As Italian-Americans, and their food, migrated from city to suburb, east to west, especially after World War II, pizza’s popularity in the United States boomed. No longer seen as an “ethnic” treat, it was increasingly identified as a fast, fun food. Regional, decidedly non-Neapolitan variations emerged, eventually including California-gourmet pizzas topped with anything from barbecued chicken to smoked salmon.
Internationally, postwar American pizza finally reached back into Italy and across the world. Now, reflecting local tastes, toppings can run the gamut from Gouda cheese in Curaçao to hardboiled eggs in Brazil. Yet international outposts of American chains like Domino’s and Pizza Hut also thrive in about 60 different countries. No matter what, the world of pizza has certainly expanded way beyond its basic origins.
Pizza - Modern Day Recipes
The innovation that led to flat bread pizza was the use of tomato as a topping. Originally, when the tomato was brought from the Americas in the 16th century, it was believed by many Europeans to be poisonous. However, by the late 18th century, it was common for the poor of the area around Naples to add tomato to their yeast-based flat bread, and so the version of pizza with tomato sauce began. The dish gained popularity, and soon pizza became a tourist attraction as visitors to Naples ventured into the poorer areas of the city to try the local specialty. Since 1830, pizza has been sold from open-air stands and out of pizza bakeries, and pizzerias keep this old tradition alive today. In fact, Antica Pizzeria Port'Alba in Naples is widely regarded as the city's first commercial pizzeria.
Purists, like the famous pizzeria "Da Michele" in Via C. Sersale (founded 1870) consider there to be only two true pizzas—the marinara and the margherita—and that is all they serve. These two "pure" pizzas are the ones preferred by many Italians today.
The marinara is the older of the two and has a topping of tomato, oregano, garlic, and extra virgin olive oil. It is named “marinara” because it was traditionally the food prepared by "la marinara", the seaman's wife, for her seafaring husband when he returned from fishing trips in the Bay of Naples.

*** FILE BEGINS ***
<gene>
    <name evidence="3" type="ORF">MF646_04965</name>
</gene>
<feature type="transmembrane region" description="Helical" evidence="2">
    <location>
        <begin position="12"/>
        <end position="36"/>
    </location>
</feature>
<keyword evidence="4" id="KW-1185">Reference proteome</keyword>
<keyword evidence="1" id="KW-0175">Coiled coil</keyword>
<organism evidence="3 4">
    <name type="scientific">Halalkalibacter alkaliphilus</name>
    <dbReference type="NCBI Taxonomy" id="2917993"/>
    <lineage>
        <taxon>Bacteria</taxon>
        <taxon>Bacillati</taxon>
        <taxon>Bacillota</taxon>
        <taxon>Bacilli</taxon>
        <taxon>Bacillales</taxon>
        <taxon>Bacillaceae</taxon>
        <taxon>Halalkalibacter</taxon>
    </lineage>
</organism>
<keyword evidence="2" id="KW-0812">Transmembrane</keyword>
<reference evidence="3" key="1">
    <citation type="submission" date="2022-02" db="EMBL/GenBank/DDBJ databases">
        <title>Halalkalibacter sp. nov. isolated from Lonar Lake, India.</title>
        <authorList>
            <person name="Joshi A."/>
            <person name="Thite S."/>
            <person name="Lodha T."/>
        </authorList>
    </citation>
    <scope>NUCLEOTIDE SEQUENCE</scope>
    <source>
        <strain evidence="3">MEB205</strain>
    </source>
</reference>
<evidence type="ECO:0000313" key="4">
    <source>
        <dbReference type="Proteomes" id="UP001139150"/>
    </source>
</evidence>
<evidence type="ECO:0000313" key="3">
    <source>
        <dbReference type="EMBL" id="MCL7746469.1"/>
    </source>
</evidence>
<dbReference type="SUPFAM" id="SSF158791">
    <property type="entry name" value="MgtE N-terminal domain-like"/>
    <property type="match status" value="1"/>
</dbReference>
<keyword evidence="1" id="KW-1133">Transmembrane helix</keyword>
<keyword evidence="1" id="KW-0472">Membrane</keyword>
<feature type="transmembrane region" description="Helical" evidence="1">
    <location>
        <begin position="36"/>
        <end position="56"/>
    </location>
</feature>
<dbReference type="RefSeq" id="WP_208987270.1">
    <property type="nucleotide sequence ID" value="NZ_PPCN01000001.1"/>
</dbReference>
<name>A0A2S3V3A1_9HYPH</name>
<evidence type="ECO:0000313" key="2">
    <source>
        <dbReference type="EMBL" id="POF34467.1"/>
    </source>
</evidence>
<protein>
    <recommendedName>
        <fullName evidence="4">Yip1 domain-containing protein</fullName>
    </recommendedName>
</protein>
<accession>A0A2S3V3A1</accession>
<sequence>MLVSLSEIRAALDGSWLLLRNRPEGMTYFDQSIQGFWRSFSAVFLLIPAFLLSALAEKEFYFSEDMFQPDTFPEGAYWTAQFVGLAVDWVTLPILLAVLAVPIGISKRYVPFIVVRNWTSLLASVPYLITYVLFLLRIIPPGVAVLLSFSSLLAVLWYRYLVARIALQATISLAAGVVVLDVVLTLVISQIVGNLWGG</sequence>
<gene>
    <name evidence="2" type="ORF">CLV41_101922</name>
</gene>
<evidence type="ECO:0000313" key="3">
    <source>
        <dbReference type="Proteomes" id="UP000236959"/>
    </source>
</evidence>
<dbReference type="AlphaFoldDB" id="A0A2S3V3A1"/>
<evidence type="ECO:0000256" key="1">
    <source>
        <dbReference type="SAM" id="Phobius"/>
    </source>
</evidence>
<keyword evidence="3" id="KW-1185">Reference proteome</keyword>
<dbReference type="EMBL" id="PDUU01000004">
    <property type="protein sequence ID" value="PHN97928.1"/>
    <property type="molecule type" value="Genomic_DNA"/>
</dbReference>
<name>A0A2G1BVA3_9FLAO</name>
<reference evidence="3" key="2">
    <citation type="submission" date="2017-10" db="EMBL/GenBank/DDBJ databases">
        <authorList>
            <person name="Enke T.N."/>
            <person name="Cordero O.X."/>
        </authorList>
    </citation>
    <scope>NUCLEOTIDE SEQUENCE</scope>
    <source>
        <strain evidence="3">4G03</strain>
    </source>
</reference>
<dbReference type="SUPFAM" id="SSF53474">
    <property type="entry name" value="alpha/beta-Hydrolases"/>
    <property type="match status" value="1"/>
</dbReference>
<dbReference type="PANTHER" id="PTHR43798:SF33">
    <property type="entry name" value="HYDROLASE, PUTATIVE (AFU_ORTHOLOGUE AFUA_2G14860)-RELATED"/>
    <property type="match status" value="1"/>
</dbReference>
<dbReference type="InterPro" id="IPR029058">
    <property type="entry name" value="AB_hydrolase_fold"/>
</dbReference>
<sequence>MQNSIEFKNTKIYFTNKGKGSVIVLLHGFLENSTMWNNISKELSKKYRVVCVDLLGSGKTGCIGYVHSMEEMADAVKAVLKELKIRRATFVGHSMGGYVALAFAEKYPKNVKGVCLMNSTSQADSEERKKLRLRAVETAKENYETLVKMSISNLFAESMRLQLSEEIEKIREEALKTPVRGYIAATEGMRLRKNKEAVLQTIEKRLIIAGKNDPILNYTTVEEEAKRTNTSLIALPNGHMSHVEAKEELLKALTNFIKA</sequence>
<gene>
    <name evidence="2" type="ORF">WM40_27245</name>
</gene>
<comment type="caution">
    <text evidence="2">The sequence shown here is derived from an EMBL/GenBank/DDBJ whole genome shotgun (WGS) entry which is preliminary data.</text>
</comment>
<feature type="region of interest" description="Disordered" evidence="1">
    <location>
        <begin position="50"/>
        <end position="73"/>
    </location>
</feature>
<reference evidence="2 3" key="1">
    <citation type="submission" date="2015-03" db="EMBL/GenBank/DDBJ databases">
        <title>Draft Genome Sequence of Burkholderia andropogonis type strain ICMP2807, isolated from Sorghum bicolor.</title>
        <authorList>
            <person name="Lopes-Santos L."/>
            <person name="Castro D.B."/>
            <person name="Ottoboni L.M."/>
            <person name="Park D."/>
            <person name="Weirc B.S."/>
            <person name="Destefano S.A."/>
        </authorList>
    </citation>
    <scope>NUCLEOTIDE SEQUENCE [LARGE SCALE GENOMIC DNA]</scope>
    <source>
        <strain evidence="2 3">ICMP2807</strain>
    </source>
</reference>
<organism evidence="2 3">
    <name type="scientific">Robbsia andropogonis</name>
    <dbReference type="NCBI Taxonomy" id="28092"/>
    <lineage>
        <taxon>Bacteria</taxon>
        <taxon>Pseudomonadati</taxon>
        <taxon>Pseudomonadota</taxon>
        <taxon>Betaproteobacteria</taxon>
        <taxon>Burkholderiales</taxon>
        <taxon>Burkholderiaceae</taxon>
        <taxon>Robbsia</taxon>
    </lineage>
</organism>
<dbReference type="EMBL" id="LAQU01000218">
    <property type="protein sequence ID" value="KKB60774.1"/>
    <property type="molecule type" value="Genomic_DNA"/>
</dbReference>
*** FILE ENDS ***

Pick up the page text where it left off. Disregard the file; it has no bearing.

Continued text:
The margherita is topped with modest amounts of tomato sauce, mozzarella cheese and fresh basil. It is widely attributed to baker Raffaele Esposito, who worked at "Pizzeria di Pietro", established in 1880.
Note - the tale holds that, in 1889, he baked three different pizzas for the visit of King Umberto I and Queen Margherita of Savoy. The Queen's favorite was a pizza evoking the colors of the Italian flag—green (basil leaves), white (mozzarella), and red (tomatoes). According to the tale, this combination was named Pizza Margherita in her honor.
The Official "Neopolitan Pizza Rules"
"Associazione Verace Pizza Napoletana" ("True Neapolitan Pizza Association"), which was founded in 1984, has set the very specific rules that must be followed for an authentic Neapolitan pizza. These include that the pizza:
baked - must be baked in a wood-fired, domed oven;
dough - must be hand-kneaded and must not be rolled with a pin or prepared by any mechanical means (i pizzaioli—the pizza makers—make the pizza by rolling it with their fingers)
size - must not exceed 35 centimetres in diameter
thickness - must not be more than one-third of a centimeter thick at the center.
The association also selects pizzerias all around the world to produce and spread the verace pizza napoletana philosophy and method. There are many famous pizzerias in Naples where these traditional pizzas can be found such as:
Da Michele, Port'Alba, Brandi, Di Matteo, Sorbillo, Trianon, and Umberto. Most of them are in the ancient historical centre of Naples.
These pizzerias will go even further than the specified rules by, for example, using only San Marzano tomatoes grown on the slopes of Mount Vesuvius and drizzling the olive oil and adding tomato topping in only a clockwise direction.
Alright, so who is ready for a wood-fired pizza with all kinds of meat-toppings? I mean I love me a good margherita pizza, but who can ever turn down a "meat-lovers" slathered with extra cheese?!
Gallery - Pizza
The Other White Meat